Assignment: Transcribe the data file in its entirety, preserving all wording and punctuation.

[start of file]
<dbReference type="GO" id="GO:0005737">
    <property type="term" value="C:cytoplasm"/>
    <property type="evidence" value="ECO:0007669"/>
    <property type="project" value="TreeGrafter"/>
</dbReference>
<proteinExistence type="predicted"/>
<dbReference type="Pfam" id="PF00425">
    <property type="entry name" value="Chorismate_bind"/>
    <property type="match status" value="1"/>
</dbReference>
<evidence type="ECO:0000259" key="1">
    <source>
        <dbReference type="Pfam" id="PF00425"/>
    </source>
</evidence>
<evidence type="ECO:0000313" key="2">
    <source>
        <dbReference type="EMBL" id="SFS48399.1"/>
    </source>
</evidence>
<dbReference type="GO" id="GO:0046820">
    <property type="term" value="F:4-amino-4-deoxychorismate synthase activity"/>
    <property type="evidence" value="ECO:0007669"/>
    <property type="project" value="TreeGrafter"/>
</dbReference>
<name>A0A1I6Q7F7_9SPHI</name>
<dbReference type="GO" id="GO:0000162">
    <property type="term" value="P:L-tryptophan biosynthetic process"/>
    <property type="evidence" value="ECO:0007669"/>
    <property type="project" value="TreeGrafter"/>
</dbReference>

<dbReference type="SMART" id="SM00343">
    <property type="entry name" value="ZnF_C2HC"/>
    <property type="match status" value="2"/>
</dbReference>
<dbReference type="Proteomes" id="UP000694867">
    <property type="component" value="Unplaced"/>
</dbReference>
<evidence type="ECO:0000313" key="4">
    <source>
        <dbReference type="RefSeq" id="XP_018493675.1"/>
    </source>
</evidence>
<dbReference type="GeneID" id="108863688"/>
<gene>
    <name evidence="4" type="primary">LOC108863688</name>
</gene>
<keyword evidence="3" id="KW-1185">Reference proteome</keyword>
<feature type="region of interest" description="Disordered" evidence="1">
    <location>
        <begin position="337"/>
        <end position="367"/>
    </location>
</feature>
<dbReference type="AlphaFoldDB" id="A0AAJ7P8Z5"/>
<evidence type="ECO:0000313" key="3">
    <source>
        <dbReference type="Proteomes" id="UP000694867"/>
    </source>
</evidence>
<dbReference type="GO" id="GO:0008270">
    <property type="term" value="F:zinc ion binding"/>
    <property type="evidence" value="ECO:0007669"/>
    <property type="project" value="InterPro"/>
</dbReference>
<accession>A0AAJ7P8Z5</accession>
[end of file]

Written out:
<dbReference type="GO" id="GO:0005737">
    <property type="term" value="C:cytoplasm"/>
    <property type="evidence" value="ECO:0007669"/>
    <property type="project" value="TreeGrafter"/>
</dbReference>
<proteinExistence type="predicted"/>
<dbReference type="Pfam" id="PF00425">
    <property type="entry name" value="Chorismate_bind"/>
    <property type="match status" value="1"/>
</dbReference>
<evidence type="ECO:0000259" key="1">
    <source>
        <dbReference type="Pfam" id="PF00425"/>
    </source>
</evidence>
<evidence type="ECO:0000313" key="2">
    <source>
        <dbReference type="EMBL" id="SFS48399.1"/>
    </source>
</evidence>
<dbReference type="GO" id="GO:0046820">
    <property type="term" value="F:4-amino-4-deoxychorismate synthase activity"/>
    <property type="evidence" value="ECO:0007669"/>
    <property type="project" value="TreeGrafter"/>
</dbReference>
<name>A0A1I6Q7F7_9SPHI</name>
<dbReference type="GO" id="GO:0000162">
    <property type="term" value="P:L-tryptophan biosynthetic process"/>
    <property type="evidence" value="ECO:0007669"/>
    <property type="project" value="TreeGrafter"/>
</dbReference>

<dbReference type="SMART" id="SM00343">
    <property type="entry name" value="ZnF_C2HC"/>
    <property type="match status" value="2"/>
</dbReference>
<dbReference type="Proteomes" id="UP000694867">
    <property type="component" value="Unplaced"/>
</dbReference>
<evidence type="ECO:0000313" key="4">
    <source>
        <dbReference type="RefSeq" id="XP_018493675.1"/>
    </source>
</evidence>
<dbReference type="GeneID" id="108863688"/>
<gene>
    <name evidence="4" type="primary">LOC108863688</name>
</gene>
<keyword evidence="3" id="KW-1185">Reference proteome</keyword>
<feature type="region of interest" description="Disordered" evidence="1">
    <location>
        <begin position="337"/>
        <end position="367"/>
    </location>
</feature>
<dbReference type="AlphaFoldDB" id="A0AAJ7P8Z5"/>
<evidence type="ECO:0000313" key="3">
    <source>
        <dbReference type="Proteomes" id="UP000694867"/>
    </source>
</evidence>
<dbReference type="GO" id="GO:0008270">
    <property type="term" value="F:zinc ion binding"/>
    <property type="evidence" value="ECO:0007669"/>
    <property type="project" value="InterPro"/>
</dbReference>
<accession>A0AAJ7P8Z5</accession>